The government's campaign to get more people to apply for My Number identification cards, which streamline the use of the My Number system in social security and taxation matters, hasn't been entirely successful, mainly owing to the public's concern over privacy issues. Every resident of Japan has been issued a 12-digit My Number, so the trick is to persuade people to apply for the card, which contains a chip that will someday connect to individual information in the government's database. Some people who applied for the card in order to receive their pandemic-related government payout earlier this year found that it was not necessarily an easy process.

One person who is eager to get more cards in the hands of the public is Heizo Takenaka, minister of internal affairs and communications during the administration of Prime Minister Junichiro Koizumi and currently an adviser to Prime Minister Yoshihide Suga, who used to be his vice minister. Takenaka is currently promoting universal basic income, an idea that has been discussed in other countries as an alternative to conventional social welfare, and feels that adoption of the card is essential to its implementation. Universal basic income is simple: The government provides every person, regardless of age, economic status or employment situation, a fixed monthly payment. In principle, it obviates the need for unemployment benefits and public assistance.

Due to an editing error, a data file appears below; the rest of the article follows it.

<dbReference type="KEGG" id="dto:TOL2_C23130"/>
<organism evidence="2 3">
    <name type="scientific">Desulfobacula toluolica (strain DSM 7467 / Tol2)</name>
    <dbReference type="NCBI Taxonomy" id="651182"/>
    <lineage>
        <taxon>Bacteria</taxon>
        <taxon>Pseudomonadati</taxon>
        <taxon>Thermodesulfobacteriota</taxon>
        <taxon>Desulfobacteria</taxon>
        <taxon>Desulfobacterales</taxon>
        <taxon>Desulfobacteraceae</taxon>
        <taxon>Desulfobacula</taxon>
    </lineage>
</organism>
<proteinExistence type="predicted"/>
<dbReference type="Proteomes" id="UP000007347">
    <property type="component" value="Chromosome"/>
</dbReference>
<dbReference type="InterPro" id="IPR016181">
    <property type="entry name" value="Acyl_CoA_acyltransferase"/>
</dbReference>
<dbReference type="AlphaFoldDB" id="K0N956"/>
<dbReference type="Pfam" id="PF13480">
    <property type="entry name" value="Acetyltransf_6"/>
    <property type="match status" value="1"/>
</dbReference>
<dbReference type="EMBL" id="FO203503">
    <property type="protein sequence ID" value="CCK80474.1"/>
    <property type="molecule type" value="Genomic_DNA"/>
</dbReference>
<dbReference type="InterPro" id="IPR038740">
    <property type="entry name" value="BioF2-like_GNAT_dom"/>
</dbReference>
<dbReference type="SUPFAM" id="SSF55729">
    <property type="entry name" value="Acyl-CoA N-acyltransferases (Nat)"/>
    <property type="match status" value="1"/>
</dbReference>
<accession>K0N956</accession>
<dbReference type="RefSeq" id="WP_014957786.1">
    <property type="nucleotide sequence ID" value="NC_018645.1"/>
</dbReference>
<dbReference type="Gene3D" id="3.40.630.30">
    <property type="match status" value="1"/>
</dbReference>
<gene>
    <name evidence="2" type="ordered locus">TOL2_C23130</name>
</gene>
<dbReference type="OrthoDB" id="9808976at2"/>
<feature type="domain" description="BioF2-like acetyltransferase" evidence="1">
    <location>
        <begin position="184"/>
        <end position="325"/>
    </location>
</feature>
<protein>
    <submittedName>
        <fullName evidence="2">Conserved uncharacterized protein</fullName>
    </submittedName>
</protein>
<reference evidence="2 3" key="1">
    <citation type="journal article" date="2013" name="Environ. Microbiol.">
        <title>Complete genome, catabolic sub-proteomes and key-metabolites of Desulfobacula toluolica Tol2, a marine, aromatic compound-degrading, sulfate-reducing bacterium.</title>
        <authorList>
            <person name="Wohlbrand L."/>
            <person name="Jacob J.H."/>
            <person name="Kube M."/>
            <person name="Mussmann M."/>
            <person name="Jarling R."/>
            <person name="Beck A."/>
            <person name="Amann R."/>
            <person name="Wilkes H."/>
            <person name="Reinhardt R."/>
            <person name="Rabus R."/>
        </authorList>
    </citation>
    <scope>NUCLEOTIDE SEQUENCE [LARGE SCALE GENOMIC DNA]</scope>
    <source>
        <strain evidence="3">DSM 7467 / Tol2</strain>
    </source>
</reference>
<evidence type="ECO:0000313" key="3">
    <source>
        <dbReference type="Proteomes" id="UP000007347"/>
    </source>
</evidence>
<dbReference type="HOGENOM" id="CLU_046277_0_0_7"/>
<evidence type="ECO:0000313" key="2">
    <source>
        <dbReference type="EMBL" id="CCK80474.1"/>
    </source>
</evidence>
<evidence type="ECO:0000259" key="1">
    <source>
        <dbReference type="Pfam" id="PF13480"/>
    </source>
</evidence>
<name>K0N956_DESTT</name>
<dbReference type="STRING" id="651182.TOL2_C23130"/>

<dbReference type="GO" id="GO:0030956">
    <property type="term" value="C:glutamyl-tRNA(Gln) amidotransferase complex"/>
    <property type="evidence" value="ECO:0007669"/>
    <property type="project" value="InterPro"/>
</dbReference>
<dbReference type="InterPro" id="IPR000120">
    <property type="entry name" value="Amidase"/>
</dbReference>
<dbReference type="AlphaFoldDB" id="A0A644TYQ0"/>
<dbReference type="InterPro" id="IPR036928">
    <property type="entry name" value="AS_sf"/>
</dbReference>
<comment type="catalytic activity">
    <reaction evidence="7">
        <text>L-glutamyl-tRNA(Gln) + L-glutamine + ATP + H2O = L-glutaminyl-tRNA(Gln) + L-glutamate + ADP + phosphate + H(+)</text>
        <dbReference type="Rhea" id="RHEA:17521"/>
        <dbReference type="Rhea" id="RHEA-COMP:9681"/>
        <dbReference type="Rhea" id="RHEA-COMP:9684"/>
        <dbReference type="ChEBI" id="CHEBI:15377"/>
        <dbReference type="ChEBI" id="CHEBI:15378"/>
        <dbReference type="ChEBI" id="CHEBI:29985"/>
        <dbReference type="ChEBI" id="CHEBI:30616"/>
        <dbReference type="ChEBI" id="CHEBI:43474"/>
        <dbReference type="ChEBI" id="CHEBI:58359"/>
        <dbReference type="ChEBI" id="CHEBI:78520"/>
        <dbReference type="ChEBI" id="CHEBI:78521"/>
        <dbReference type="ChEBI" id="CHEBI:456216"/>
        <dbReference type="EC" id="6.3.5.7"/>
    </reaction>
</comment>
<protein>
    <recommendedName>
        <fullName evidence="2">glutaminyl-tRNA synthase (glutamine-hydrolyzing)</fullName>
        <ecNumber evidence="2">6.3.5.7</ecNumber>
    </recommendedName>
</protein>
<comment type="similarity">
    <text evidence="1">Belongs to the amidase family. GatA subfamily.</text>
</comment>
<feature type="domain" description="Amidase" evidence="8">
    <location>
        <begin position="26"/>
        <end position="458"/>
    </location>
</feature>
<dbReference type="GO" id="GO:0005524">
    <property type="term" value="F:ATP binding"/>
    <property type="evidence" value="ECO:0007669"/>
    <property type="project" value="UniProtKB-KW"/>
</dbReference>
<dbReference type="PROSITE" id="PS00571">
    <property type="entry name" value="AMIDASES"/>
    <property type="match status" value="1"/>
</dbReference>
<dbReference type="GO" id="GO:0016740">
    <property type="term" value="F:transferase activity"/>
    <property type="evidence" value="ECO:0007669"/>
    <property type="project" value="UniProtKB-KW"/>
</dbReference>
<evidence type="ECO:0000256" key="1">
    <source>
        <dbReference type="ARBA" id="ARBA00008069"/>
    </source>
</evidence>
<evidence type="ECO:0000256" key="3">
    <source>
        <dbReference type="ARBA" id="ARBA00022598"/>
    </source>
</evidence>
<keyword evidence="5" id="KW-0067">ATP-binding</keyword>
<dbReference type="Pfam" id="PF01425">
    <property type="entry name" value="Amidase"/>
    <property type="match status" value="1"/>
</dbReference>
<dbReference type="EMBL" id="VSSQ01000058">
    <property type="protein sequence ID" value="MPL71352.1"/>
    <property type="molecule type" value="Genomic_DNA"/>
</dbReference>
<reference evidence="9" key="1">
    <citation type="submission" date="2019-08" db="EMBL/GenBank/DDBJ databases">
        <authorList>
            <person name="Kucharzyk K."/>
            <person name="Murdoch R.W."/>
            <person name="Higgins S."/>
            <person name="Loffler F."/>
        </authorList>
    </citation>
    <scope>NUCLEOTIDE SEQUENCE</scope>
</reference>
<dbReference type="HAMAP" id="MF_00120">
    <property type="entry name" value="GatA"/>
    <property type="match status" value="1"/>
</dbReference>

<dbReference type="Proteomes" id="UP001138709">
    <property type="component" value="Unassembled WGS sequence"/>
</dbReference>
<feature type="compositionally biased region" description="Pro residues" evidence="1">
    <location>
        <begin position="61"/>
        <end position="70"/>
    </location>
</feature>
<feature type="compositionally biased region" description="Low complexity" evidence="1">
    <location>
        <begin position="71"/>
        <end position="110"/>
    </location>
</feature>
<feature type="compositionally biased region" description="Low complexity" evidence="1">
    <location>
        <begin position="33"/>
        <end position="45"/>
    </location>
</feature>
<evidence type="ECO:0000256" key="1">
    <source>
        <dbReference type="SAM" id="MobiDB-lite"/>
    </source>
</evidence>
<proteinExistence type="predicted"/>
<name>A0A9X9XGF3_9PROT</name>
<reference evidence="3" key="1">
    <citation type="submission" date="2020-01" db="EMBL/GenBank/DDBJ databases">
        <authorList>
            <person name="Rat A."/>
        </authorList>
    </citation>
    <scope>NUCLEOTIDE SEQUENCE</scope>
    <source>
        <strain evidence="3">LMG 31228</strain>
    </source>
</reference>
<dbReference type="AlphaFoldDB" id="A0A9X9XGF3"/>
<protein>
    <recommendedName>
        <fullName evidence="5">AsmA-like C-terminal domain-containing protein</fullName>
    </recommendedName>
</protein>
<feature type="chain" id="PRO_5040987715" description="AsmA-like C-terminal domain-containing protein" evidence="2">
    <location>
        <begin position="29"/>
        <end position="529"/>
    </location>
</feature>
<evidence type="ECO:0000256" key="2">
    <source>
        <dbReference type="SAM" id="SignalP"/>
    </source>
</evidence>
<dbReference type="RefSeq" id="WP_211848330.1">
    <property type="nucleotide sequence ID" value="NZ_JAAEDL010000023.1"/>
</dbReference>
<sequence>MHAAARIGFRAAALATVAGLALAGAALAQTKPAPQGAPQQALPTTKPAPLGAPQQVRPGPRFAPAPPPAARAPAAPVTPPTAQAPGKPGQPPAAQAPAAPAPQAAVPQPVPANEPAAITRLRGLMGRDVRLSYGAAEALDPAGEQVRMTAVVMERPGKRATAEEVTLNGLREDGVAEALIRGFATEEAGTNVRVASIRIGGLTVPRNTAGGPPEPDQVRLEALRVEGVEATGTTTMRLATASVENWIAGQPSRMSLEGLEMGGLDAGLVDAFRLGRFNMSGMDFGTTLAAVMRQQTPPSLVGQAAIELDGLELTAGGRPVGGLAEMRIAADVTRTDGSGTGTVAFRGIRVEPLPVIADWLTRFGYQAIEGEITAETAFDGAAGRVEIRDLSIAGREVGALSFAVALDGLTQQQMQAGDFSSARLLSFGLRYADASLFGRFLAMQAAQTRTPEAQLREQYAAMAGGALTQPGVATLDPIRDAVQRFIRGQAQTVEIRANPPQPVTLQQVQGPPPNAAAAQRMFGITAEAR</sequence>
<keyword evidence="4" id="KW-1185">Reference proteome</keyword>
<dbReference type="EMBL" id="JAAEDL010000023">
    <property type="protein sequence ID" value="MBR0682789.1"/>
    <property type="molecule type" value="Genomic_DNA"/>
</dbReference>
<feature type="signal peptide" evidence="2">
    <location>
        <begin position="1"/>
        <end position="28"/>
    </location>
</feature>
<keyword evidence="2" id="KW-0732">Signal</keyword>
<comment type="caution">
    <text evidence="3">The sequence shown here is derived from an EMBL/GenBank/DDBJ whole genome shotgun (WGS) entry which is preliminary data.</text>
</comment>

Takenaka outlined his plan during a recent appearance on the BS-TBS news show, "Hodo 1930," saying that universal basic income would replace most public welfare programs. His plan would provide ¥70,000 a month to everyone whose income is already below a certain threshold. If a recipient's income rises above that line, then they would return the stipend. The My Number card would link individual bank accounts to the plan.